“Retail employment is even picking up. Other types of services are growing fairly well. So it’s pretty broad-based, including manufacturing job growth in Nebraska over the last year.

“The only sectors that aren’t clearly in recovery? I believe government employment has been down or steady the last few years as state and local governments have tried to deal with budget problems. The other sector that’s been weak is construction. But the other important sectors in Nebraska’s economy appear to be growing. Transportation is one that I left out, but is another growing part of the economy.”

Has the recession created some broader changes in our workforce?

“Absolutely. I would call it a restructuring. I think that’s a term a number of economists would use where people and property and equipment exit certain industries and move into greater opportunities in other industries. In a capitalistic economy, that’s a big part of how the economy grows and the standard of living rises, sort of moving resources to more productive uses.

“Typically in a recession, that restructuring process is accelerated. Quite often, we’ll do a lot of the negative part of restructuring during a recession, and during the expansion we’re putting those resources back to use, and that’s really happened in a major way to the U.S. economy, and on a smaller scale, here in Nebraska.”

Ernie Goss – Creighton University professor of economics

Ernie Goss is a professor of economics at Creighton University. (Photo credit Institute for Supply Management-Central Iowa)

Is it unrealistic to expect farm income to stay as strong as it was last year?

“We will not see the growth in 2012 as we did in 2011. And the reason is just fairly simple. It sounds complex, but it’s simple. With Europe imploding as we speak, individual investors sell European bonds and convert those Euros into dollars. Now why are they doing that? They’re doing it to buy U.S. bonds. As ugly as our bonds are, our treasury bonds, they’re just a little bit prettier than the others. What that does is drive up the value of the dollar and push down agricultural commodity prices. So we’re going to see somewhat weaker agricultural commodity prices, at least in the first half of 2012.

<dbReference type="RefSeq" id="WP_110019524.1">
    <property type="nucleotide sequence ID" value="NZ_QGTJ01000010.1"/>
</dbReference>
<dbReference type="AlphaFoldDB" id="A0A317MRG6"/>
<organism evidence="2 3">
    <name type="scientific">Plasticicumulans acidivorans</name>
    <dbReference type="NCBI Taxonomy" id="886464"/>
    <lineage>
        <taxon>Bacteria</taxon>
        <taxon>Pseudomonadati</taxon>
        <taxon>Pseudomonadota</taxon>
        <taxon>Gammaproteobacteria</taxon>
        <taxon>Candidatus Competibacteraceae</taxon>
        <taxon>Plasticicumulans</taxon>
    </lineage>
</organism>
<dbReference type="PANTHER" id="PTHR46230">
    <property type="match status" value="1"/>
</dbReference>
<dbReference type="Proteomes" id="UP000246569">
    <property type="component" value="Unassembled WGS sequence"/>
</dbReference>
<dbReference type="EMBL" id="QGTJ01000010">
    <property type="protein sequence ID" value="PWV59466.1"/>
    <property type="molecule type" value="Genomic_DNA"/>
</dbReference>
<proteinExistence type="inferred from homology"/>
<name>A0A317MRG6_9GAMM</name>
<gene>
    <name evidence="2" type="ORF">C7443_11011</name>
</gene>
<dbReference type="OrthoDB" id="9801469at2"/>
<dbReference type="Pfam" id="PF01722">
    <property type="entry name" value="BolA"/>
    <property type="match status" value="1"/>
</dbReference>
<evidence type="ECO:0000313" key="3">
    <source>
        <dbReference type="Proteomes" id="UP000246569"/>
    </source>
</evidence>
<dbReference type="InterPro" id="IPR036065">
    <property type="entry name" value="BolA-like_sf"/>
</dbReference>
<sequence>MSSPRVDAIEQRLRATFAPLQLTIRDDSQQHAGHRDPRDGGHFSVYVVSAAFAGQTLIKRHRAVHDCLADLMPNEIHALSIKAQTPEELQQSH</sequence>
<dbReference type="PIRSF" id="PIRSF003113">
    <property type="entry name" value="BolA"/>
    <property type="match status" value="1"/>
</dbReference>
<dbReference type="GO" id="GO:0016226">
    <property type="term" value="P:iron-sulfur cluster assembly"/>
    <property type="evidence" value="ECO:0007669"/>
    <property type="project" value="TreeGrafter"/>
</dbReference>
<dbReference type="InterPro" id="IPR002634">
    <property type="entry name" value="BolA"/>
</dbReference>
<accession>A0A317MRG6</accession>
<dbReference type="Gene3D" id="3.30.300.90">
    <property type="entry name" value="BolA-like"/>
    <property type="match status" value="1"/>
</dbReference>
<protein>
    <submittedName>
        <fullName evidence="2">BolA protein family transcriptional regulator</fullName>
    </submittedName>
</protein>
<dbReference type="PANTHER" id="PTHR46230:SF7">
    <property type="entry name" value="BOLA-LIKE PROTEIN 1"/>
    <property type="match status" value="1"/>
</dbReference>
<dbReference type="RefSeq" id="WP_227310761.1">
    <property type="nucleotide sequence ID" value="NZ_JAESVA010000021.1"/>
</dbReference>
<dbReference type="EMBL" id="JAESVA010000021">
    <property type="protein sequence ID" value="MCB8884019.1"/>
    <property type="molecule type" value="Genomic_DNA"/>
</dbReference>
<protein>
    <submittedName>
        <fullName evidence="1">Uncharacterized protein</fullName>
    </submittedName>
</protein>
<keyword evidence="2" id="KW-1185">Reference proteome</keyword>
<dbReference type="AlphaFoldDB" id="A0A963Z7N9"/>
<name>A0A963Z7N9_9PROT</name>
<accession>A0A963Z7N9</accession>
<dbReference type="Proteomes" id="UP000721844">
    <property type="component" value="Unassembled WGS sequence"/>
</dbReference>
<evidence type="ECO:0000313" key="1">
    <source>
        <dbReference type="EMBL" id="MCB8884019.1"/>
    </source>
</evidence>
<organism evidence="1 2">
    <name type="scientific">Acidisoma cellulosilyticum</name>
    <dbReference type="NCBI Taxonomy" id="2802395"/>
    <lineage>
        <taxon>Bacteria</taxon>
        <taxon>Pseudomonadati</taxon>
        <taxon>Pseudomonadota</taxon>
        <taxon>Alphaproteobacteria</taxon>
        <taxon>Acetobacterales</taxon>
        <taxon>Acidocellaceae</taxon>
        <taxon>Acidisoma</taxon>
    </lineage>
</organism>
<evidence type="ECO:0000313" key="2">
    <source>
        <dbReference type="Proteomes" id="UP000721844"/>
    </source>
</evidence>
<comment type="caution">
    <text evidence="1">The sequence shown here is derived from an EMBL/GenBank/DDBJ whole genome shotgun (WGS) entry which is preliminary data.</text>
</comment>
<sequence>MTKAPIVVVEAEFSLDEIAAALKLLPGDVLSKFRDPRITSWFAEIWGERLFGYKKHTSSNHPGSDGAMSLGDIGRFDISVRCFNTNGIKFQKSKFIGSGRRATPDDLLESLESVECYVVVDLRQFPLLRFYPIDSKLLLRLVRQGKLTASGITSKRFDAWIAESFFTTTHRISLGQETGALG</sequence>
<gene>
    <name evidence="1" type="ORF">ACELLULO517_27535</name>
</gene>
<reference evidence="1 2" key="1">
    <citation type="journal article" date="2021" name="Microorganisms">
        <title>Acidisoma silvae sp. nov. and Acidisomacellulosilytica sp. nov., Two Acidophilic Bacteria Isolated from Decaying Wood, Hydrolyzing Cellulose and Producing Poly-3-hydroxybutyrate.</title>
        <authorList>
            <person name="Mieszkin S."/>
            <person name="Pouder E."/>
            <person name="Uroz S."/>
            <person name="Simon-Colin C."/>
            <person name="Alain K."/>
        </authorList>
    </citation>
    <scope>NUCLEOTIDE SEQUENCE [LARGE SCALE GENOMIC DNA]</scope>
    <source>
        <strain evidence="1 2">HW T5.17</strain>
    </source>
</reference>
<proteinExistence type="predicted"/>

“Secondly, you’ve got a global economy that’s slowing. In Asia, we’re not going to see the growth this year that we saw last year, so they’re not going to be pushing for purchase of our agricultural products.

“And finally, the ending of the blender’s tax credit for corn-based ethanol. That was about 45 cents a gallon. Now there’s a lot of ethanol production in Nebraska, so it is not going to certainly mean real negative numbers for the ethanol industry; it’s just going to mean they’re not going to be as positive. So all three of those will continue to mean support for the agricultural economy and support for the overall Nebraska economy; it just won’t be as strong in 2012 as 2011.”

What is the chance of slipping back into a recession?

“It’s been reduced significantly. I would say the chances of going back into a recession right now are 10 percent. What will really be the key is if there was an economic calamity in Europe, a disintegration of the eurozone – in terms of all of them dropping out and having 17 different currencies.It’d have to be a very significant collapse.

“Additionally, there is one other factor that could push us into a recession, and that would be oil prices back up to $140 to $150 a barrel.”

As a result of the recession, what are the sorts of job that may be going away, never to come back?

“Certainly any with what we call ‘economically redundant skills.’ That would be manufacturing jobs that were routine that can be repeated either with cheap labor in Mexico, China, wherever, and also can be done by machines. For example, even in a labor-intensive industry like meat packing, you are seeing some mechanization, and you’re going to see some reductions in the opportunities for the unskilled jobs. So it’s all changing.